Reserve style Chardonnays can be frequently be identified by the words "reserve" or "barrel fermented" somewhere on the label. A reserve Chardonnay is characterized by significant flavor modification in the cellar as a part of the vinification process. This style of winemaking is similar to that of the Meursault region of Burgundy. Fermentation is in usually in wood barrels but sometimes in steel vats. Reserve style Chardonnays are subjected to significant or complete malolactic fermentation. The wine is aged for extended periods in oak barrels of a higher percentage, or in some cases complete, new oak. The wood mellows and rounds the flavors imparting vanilla and caramel notes to the wine. Aging is often on the lees, that is the spent yeast cells created during fermentation are allowed to accumulate. Periodic batonnage (i.e. stirring) imparts yeast and fresh bread flavors while adding a smooth rich mouth-feel to the wine's texture. Typically riper fruit is used for this style wine than the other two. The body of these wines are full, round, deep, and rich. Flavor profiles are baked apples, ripe peaches and pears, smoke, toast, fresh bread, holiday spices, caramel, butterscotch, hazelnuts, and almonds with butter, and even sometimes,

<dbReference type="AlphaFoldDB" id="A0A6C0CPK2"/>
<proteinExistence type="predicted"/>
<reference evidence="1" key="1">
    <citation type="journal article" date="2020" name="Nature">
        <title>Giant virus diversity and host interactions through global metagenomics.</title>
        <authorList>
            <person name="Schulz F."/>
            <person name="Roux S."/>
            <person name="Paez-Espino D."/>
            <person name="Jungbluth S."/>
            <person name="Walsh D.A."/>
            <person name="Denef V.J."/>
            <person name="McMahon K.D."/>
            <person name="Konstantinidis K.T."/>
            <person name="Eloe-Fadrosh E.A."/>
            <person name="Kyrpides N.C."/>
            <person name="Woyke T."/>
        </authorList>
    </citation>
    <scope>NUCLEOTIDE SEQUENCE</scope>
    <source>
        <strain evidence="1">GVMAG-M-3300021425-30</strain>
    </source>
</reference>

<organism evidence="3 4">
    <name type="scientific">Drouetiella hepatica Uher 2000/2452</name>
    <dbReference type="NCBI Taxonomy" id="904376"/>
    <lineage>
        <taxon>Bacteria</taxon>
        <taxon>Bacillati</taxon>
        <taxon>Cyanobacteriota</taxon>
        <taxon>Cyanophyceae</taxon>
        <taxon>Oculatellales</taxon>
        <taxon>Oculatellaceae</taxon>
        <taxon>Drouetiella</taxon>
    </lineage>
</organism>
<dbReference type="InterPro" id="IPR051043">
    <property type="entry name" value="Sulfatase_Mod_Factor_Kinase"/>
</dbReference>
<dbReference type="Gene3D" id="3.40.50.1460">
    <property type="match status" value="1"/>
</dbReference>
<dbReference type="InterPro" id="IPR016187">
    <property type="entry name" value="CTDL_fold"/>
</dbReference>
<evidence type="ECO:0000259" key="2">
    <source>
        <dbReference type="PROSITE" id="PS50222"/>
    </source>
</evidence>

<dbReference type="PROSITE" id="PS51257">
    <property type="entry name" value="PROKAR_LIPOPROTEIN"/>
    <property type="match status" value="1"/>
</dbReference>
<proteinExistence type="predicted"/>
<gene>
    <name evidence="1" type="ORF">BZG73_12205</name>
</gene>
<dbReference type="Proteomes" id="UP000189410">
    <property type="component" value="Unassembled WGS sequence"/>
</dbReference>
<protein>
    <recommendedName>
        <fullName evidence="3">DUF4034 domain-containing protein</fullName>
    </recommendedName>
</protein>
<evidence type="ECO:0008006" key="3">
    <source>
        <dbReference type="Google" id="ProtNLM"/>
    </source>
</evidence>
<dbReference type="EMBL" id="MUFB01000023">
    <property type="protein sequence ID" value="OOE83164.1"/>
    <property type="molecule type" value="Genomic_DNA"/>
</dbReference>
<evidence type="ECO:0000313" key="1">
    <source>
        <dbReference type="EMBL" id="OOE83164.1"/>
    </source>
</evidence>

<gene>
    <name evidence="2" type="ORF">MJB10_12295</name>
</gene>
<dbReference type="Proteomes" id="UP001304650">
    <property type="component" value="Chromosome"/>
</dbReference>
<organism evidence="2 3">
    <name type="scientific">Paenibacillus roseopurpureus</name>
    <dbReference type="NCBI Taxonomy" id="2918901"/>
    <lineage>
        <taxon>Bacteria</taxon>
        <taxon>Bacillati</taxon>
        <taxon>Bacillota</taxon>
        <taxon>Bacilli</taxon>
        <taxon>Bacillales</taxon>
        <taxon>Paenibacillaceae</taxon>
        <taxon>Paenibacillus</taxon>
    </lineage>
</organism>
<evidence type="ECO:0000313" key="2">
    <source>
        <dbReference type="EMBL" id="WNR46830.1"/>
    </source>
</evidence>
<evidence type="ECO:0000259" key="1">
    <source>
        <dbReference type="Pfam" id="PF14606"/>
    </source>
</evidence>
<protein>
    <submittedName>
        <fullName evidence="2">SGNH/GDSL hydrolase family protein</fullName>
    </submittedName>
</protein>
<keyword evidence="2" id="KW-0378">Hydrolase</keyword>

hard cheeses notes. When well crafted, these wines can be complex and fascinating. When poorly made they are overstated, one-dimensional, and excessive without balance. Examples predominate in both the bottom and top of wines reviewed for this article.
The geographic region where the oak used for the barrels is from has a distinct
impact on the flavors of the wine. Most reserve Chardonnays are aged in either French, American, or with a very few exceptions in Eastern European oak. All oak imparts a vanilla flavor characteristic to the Chardonnay wine. American oak is characterized by coconut and dill notes and is bigger in flavoring and tannins than European wood. French wood exhibits spice, particularly holiday spice flavors and aromas but with lighter tannins than American oak. Eastern European oak is softer than French wood but with similar flavors and additionally banana and tapioca flavors. Toasting of the barrel will impart caramel, and butterscotch flavors and aromas proportional to the amount flame the wood is subjected to. Due to wood aging, reserve style Chardonnays are one of the few white wines where tannins can be a consideration in tasting and review.
Being a full bodied wine, reserve style Chardonnays are generally not good as aperitifs
as they can be filling. These wines pair beautifully with heartier marine fish dishes prepared with savory or cream based sauces. Reserve Chardonnays are also excellent paired with grilled steak fish.